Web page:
The jury that convicted Bill Cosby at his sexual assault retrial said that its decision was only influenced by what happened in court, and the youngest member of the panel said that the comedian’s own words sealed his fate.
Harrison Snyder said in an interview aired Monday on ABC’s “Good Morning America” that Cosby’s deposition — in which he admitted giving women drugs to have sex with them — was the evidence that made him believe he was guilty.
“I think it was his deposition, really. Mr. Cosby admitted to giving these quaaludes to women, young women, in order to have sex with them,” Snyder said of a deposition that was part of a civil case brought by accuser Andrea Constand.
The 22-year-old said it “wasn’t an open and shut case,” but that he had no doubt the jury made the right decision in convicting Cosby Thursday on three counts of aggravated indecent assault.
The investigation into Cosby was reopened in July 2015 after a federal judge, acting on a request from The Associated Press, unsealed portions of Cosby’s deposition testimony from a civil lawsuit he settled with Constand in 2006 for $3.4 million. In the testimony, which was read to jurors at both trials, he described giving quaaludes to women before sex in the 1970s and his encounters with Constand, a Temple University women’s basketball administrator.
Snyder said he didn’t know much about the 80-year-old comedian before the trial and knew nothing of the allegations.
“I knew he was an actor, I knew he did the ‘Cosby Show.’ I never watched the ‘Cosby Show,’ I’m a little too young for that,” Snyder said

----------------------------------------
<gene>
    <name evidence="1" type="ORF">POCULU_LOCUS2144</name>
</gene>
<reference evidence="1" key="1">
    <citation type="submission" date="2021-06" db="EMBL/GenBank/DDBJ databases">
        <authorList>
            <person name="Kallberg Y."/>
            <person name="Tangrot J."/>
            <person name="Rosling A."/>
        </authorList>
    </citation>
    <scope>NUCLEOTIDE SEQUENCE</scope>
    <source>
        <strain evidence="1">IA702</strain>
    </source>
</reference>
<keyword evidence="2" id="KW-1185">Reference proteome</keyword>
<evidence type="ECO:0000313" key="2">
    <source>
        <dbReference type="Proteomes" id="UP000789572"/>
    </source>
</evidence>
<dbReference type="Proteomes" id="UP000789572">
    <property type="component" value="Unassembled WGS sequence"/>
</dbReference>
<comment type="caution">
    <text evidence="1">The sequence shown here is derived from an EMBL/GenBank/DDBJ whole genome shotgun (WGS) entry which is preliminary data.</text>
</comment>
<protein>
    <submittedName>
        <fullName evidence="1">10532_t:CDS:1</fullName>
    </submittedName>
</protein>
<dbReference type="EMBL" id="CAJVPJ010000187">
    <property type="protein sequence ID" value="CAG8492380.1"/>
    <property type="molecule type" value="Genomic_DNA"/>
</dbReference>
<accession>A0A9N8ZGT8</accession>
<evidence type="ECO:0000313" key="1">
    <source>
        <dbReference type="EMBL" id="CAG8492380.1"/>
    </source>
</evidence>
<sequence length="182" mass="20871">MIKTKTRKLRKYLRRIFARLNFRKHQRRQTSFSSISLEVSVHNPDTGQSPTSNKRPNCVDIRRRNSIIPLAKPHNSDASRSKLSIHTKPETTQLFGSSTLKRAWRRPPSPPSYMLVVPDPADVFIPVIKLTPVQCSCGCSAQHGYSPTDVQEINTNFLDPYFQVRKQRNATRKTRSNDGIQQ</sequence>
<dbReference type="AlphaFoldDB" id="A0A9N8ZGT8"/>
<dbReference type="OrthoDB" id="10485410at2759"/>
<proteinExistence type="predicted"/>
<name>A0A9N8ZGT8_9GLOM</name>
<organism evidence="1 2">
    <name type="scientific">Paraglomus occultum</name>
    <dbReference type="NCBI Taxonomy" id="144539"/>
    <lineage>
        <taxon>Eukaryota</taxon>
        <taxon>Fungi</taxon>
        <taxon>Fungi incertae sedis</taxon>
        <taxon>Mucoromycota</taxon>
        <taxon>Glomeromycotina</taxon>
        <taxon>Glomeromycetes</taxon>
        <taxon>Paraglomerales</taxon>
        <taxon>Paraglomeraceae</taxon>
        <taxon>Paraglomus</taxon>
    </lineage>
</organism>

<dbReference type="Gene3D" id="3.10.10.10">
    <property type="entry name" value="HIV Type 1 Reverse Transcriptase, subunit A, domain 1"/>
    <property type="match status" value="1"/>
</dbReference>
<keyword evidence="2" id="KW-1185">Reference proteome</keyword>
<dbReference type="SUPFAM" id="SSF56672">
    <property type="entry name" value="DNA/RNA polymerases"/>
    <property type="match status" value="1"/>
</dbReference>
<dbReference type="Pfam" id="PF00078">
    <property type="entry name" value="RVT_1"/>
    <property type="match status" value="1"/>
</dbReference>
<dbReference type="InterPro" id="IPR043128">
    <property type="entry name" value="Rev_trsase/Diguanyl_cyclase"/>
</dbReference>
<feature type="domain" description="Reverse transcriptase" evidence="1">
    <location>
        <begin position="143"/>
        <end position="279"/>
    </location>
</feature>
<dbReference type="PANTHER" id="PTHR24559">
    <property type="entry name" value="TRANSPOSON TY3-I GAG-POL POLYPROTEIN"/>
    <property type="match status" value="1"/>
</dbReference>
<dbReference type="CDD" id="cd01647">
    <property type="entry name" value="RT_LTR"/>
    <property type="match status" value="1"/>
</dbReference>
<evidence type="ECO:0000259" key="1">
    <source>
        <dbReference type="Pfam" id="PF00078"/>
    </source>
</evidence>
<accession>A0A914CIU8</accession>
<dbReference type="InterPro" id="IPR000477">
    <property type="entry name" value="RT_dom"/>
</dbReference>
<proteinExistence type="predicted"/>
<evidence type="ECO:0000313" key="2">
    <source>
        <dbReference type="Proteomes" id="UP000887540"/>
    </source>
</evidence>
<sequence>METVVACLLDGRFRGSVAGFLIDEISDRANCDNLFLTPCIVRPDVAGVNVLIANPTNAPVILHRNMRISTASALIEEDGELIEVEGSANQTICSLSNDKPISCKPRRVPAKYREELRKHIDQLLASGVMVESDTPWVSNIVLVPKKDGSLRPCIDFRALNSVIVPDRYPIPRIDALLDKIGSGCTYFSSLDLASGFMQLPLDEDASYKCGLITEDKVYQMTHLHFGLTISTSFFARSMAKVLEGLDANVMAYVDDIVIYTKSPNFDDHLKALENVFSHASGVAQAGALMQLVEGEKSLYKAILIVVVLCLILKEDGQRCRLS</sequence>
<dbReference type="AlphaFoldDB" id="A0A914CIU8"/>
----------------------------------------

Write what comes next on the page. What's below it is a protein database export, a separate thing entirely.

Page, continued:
Cosby, 80, is now a prisoner in his own suburban Philadelphia home and faces the prospect of spending the rest of his life behind bars as he awaits sentencing within the next three months on three counts of aggravated indecent assault. He has maintained his innocence. His publicist has declared his conviction a “public lynching,” and his lawyers have vowed to appeal.
NBC’s “Today” show said Monday the Cosby jury issued a statement saying its decision was not influenced in any way by factors other than what was seen and heard in the courtroom. They said race and the #MeToo movement were never discussed.
“After thoughtful and meticulous consideration of the information and evidence provided to us, we came to our unanimous verdict,” the jury said in the statement. “Not once were race or the #metoo movement ever discussed, nor did either factor into our decision, as implied in various media outlets.”
Prosecutor Kristen Feden told The Associated Press in an interview Saturday that in the tense moments before the jury convicted Cosby, she started to worry about the global implications if the #MeToo era’s first big trial went the other way.
“I felt like this verdict could dictate something more,” Feden said. “If they found him not guilty, I felt like they were feeding into every character assassination on sex crime victims.”
Cosby’s lawyers have vowed to appeal, but prosecutors said they are confident Cosby’s conviction will stand.
Two days after Cosby’s conviction, law books and papers were still strewn on a long table in the war room where prosecutors plotted their strategy: leading off with an expert to educate the jury in victim behavior, successfully fighting to call five additional accusers and fending off the defense’s allegations that Constand was a scammer framing Cosby for a big payday.
The additional accusers allowed prosecutors to uncloak the man once revered as America’s Dad as a manipulative predator who used his built-in trust to trick women into taking powerful intoxicants so he could violate them. One woman pointedly called Cosby a “serial rapist,” and another asked him through her tears, “You remember, don’t you, Mr. Cosby?”
Feden, who worked out a deal to stay as a special prosecutor after leaving for private practice, said she felt “that needed to be exposed.”
“That was the most sickening part of this all,” she said. “When people in positions of power use that power to victimize people, I find that to be beyond disgusting.”
The Associated Press does not typically identify people who say they are victims of sexual assault unless they grant permission, as Constand has done.